Derek: John, it's a huge honor to have you join us today to kick this off. But before we dive into what it means to reshape healthcare, it'll be great if you could give us a bit of background on yourself and share with our attendees what got you into healthcare in the first place.

John: Great. Thank you, and it's great to be here and in your inaugural event. I've been in healthcare my entire career, so I've spent 25+ years building new and transforming businesses in healthcare. In the last 17 years, I've been at Optum in different executive roles for us, and today, I am the President and COO of the company. I think when you get into healthcare, it's because of the mission. And what got me into healthcare originally was my brother. 

"My older brother was hit by a drunk driver in college. He suffered a traumatic brain injury. He had many fundamental issues regarding his health and well-being and has suffered in the healthcare system for the last couple of decades. And so he is my guiding light in terms of how I think about why the healthcare system needs to transform."

Derek: A very touching story. Thank you for sharing that with us all, and we appreciate you being so open and honest with us.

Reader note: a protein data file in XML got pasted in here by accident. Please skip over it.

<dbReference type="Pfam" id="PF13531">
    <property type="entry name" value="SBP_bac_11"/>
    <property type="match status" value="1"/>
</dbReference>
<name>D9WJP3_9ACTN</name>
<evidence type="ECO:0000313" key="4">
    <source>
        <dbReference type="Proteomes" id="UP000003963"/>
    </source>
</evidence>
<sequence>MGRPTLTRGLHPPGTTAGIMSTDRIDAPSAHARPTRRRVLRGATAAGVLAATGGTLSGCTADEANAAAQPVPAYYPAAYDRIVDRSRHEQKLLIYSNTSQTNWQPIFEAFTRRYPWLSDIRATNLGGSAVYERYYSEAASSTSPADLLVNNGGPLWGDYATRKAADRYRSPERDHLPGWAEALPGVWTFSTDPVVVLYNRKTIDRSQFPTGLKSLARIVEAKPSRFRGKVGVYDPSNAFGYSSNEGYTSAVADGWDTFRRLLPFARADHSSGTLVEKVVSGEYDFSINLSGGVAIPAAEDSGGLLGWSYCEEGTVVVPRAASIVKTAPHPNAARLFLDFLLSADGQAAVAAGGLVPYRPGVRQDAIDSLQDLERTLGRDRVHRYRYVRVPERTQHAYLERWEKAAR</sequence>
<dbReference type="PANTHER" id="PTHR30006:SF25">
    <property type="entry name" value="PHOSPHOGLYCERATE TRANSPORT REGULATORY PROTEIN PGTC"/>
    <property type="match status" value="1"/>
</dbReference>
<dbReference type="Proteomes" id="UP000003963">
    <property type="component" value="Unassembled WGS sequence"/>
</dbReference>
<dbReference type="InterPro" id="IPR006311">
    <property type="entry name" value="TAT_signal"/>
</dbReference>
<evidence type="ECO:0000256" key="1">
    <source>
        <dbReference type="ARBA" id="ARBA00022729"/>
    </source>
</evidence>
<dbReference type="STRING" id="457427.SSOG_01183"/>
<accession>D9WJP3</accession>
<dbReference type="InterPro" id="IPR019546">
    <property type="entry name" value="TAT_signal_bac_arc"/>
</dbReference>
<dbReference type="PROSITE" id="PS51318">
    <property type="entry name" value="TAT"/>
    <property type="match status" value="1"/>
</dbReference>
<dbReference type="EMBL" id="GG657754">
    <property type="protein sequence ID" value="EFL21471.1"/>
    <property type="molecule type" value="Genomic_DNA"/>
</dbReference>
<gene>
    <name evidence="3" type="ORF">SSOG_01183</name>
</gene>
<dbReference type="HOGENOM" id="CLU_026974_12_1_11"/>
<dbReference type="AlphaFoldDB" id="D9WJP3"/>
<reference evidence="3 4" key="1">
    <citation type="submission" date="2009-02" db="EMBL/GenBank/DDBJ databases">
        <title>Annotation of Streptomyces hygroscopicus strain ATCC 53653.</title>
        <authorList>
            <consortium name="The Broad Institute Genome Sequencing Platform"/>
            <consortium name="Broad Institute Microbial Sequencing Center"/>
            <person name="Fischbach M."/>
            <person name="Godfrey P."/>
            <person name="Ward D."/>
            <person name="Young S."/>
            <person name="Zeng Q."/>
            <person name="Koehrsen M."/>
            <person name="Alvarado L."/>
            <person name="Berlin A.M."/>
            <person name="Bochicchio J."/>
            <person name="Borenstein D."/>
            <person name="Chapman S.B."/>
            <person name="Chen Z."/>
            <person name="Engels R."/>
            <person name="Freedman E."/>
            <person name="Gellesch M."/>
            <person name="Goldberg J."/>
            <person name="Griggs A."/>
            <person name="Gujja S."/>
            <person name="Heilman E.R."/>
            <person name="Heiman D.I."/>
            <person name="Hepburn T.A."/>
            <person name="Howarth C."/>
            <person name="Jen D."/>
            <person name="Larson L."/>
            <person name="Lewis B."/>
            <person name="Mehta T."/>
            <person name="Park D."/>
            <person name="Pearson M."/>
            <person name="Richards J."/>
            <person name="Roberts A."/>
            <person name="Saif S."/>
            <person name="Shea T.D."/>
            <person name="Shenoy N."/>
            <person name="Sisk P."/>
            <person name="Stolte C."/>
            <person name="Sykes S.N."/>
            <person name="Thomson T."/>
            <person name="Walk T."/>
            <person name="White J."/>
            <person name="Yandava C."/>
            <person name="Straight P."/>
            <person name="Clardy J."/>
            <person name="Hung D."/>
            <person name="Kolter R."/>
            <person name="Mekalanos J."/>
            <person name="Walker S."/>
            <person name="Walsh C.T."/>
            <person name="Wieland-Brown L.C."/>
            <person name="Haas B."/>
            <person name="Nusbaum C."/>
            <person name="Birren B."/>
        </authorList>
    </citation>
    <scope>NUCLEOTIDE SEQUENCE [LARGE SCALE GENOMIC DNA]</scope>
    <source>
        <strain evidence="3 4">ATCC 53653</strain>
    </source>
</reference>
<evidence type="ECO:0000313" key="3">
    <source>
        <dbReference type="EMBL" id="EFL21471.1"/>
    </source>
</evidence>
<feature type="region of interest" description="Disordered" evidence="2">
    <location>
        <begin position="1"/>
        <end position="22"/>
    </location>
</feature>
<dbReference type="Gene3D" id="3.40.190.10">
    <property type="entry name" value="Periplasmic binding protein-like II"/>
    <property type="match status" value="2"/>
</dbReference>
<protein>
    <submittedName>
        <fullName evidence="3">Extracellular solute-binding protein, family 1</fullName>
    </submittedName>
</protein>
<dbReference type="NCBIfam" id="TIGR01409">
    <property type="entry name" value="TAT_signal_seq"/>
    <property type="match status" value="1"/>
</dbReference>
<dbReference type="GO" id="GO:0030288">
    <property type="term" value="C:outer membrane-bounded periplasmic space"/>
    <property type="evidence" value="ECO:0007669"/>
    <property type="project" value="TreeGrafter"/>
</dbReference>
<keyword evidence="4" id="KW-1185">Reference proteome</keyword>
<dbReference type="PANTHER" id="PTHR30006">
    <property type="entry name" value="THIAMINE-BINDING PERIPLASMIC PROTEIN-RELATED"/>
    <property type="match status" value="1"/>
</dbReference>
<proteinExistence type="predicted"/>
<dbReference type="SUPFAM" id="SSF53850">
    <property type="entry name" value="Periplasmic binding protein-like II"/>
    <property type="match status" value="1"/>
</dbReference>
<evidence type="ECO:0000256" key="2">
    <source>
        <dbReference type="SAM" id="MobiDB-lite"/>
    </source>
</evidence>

The rise of consumerism in healthcare

Derek Lo: Transitioning a bit into your tenure at Optum, you've been with the company for nearly 17 years. What's changed or surprised you the most, would you say, during your tenure?

John Prince: Well, it's a lot. I think the biggest thing that's transformed in the last few years is the rapid rise of consumerism in healthcare. If I glanced back 17 years ago, we looked at consumer-directed health care plans and thought, "the change is going to come from the plan design benefit." I'd say now, "it is the role of the consumer and an incredible opportunity to redefine healthcare from a people perspective." 

And I see a great trend around the integration of all aspects of health care, whether it's operational, clinical, consumer experience, or financial, all coming together.